While parts of the world are known to have blistery winters around this time of year, the Sahara Desert would not usually be on that list. However, temperatures have dropped below freezing point this month, leaving parts of Africa and the Middle East covered in a blanket of the white stuff.
High pressure systems of cold air have moved into the deserts, picking up moisture along the way, causing lower temperatures in the areas. While it is a known fact that temperatures in deserts can drop dramatically overnight, moisture usually disappears by daylight.
The Sahara Desert is usually thought of as one of the hottest places on the planet, with daylight temperatures as high as 50°C. However, plummeting temperatures have caused snow to land on the barren desert for the first time in years.
A photographer has captured this rare, winter moment and shared beautiful, mystical pictures of the golden sand dunes of the desert covered in fresh, white snow. The images also show camels after snowfall in the Tabuk region in north-western Saudi Arabia.
The area, close to the border with Jordan, has experienced unusual weather this month. However, locals have not been deterred as people have been enjoying this rare sight. Reports say crowds flocked to the nearby desert to catch a glimpse of the winter wonderland.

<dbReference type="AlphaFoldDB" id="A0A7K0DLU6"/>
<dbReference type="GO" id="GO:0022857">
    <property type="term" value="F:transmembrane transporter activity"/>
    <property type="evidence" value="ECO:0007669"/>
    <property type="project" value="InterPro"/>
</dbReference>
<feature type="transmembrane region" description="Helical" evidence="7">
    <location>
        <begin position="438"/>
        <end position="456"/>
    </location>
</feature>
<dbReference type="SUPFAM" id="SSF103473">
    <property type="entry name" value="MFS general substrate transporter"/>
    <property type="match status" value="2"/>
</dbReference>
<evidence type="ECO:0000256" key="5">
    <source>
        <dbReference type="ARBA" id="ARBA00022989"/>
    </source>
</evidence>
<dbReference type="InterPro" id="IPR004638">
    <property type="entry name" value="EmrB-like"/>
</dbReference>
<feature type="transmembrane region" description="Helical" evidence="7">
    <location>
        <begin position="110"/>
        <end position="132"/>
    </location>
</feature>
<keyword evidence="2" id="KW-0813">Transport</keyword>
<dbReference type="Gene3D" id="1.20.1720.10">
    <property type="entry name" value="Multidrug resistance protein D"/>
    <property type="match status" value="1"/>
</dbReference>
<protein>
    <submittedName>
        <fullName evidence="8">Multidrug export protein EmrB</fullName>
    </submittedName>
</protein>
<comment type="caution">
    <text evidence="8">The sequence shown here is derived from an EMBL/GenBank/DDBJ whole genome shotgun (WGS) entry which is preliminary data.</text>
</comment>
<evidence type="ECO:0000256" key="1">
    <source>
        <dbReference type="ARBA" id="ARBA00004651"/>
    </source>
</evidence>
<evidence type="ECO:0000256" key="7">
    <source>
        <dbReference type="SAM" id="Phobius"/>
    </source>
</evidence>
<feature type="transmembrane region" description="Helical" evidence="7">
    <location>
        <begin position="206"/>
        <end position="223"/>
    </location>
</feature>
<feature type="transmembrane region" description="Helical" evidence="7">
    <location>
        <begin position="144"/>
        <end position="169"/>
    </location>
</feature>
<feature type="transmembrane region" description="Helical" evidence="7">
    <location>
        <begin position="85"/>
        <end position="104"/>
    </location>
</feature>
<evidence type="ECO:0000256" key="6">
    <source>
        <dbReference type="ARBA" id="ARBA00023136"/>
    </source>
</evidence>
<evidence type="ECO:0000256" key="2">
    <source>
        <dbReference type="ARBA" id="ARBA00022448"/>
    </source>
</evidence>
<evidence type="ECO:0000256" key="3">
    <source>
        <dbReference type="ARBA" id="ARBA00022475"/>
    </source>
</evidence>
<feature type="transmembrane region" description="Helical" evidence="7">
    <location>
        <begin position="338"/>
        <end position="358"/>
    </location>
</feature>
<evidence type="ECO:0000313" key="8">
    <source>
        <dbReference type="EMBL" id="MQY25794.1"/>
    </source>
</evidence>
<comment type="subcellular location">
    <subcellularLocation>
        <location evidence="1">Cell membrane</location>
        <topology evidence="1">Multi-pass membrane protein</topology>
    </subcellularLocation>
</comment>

This week, snow also fell near Algeria in the desert town of Aïn Séfra. Bouchetata’s incredible photos show ice covering sand in the small Saharan desert town, and sheep standing on ice-covered dunes. Aïn Séfra is known as “The Gateway to the Desert” and is around 1,000 metres above sea level, surrounded by the Atlas Mountains.
January is the coldest month in Saudi Arabia, with the mercury hitting an average of 20.2C. Tabuk is one of the coldest regions in the country with average temperatures of 4C, although it usually experiences dry weather.
Nearly half a century has passed since the temperature in the in the country’s Aseer region dropped below freezing. Residents of Saudi Arabia were very excited over the rare snowfall, where mountains and deserts have been blanketed in white.
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